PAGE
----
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University of Minnesota Crookston

From Wikipedia, the free encyclopedia

University of Minnesota Crookston
Seal of the University of Minnesota.svg
TypePublic
Established1966
ChancellorMary Holz-Clause
Students1,821[1]
Location, ,
U.S.
CampusRural, 108 acres (44 ha)
ColorsMaroon & Gold
         
AffiliationsUniversity of Minnesota system
MascotGolden Eagles
Websitewww.umcrookston.edu
Minnesota Crookston logo.png

The University of Minnesota Crookston (UMN Crookston) is a public university in Crookston, Minnesota. One of five campuses in the University of Minnesota System, UMN Crookston had a fall 2018 enrollment of 1,834 undergraduate students.[1] Students come from 20 countries and 40 states.[2]

Located on the northern edge of Crookston, Minnesota, off U.S. Highway 2, the 108-acre (44 ha) campus (237-acre (96 ha) including research plots of the Northwest Research and Outreach Center) is situated in the Red River Valley, the center of a large agricultural region. The region is the transition point from the forested areas of the east to the great plains of the Dakotas.

The University of Minnesota Crookston uses the marketing slogan "Small Campus. Big Degree," meant to highlight the small-campus environment and a degree offered by the University of Minnesota System degree.

History

1906 view of the Northwest School of Agriculture - Crookston
1906 view of the Northwest School of Agriculture - Crookston

In 1895, the Minnesota legislature appropriated $30,000 to construct experimental research farms at Morris and Crookston. The Great Northern Railway, under the guidance of James J. Hill, donated 476 acres (193 ha), and the Northwest Experiment Station was established.

In 1905, the Minnesota legislature appropriated $15,000 to establish the Northwest School of Agriculture (NWSA), a regional residential agricultural high school. Affiliated with the University of Minnesota, the school provided training in "the technical and practical business of agriculture and in the art of homemaking." The school year began in October and ended in March to accommodate farm students. In 1906, the Northwest School of Agriculture officially opened.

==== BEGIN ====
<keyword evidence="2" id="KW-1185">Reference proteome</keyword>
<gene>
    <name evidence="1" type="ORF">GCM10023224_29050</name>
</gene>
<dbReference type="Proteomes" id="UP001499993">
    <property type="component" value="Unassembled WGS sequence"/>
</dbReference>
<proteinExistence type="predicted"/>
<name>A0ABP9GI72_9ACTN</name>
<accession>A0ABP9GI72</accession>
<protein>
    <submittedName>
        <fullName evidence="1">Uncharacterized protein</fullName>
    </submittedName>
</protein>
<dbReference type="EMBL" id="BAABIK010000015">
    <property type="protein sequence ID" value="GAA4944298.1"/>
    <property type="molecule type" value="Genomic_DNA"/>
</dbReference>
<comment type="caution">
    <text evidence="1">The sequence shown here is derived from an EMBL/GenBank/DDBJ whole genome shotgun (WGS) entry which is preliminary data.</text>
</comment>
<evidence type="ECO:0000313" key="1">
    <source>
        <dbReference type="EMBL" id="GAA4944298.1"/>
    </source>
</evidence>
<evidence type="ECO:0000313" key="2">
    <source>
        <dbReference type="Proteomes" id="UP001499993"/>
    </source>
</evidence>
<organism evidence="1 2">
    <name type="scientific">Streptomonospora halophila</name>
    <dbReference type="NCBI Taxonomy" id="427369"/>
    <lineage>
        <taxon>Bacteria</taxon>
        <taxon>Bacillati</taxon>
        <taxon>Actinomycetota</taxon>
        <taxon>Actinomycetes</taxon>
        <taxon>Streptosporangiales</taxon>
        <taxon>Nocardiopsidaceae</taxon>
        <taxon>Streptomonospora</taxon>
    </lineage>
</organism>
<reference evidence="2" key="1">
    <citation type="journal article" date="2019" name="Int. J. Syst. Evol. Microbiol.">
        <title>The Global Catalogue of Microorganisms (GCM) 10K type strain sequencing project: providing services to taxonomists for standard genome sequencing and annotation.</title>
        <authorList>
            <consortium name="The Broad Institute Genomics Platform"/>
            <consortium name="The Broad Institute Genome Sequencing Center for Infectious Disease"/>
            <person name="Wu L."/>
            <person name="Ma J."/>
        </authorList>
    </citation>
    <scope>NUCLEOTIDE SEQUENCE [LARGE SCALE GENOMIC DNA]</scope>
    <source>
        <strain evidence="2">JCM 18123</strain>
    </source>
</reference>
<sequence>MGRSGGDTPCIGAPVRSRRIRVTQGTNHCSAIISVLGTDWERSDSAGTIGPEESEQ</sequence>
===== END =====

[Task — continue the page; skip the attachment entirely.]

In 1963, the University of Minnesota Bureau of Field Studies began examining the need for a two-year institution of higher education at the NWSA and, in the fall of 1966, the University of Minnesota Technical Institute, a two-year (associate) degree granting institution, opened its doors to the first incoming class of 187 students.

For two years the NWSA and the Technical Institute shared the campus. In the spring of 1968 a torch was passed—figuratively and literally—from the 60th and final graduating class of the NWSA to the first graduating class of the Technical Institute, now an official coordinate campus of the University of Minnesota. In all, 5,433 students completed their high school education at the NWSA. Later in 1968 the name of the campus was changed from the University of Minnesota Technical Institute to the University of Minnesota Technical College.

By 1977, the University of Minnesota Technical College had nearly 1,000 students taking classes in a range of degree options in the areas of agriculture; business; home and family services; and hotel, restaurant and institutional management. In 1988, the name was changed to the University of Minnesota Crookston.

In 1993, the University of Minnesota Crookston became a baccalaureate degree granting institution. That same year, the university launched its "Laptop U" initiative, providing laptop computers to all students and faculty. It is recognized as one of the first programs of its kind in the United States. Over the next few years, more than 100 colleges and universities from across the U.S. and Canada visited the campus to learn more about this innovation. Some of these adopted programs modeled closely after the one at UMN Crookston.

Chief Executive Officers

  • 1966-1985 - Stanley D. Sahlstrom, founding provost
  • 1985-2003 - Donald G. Sargeant, chancellor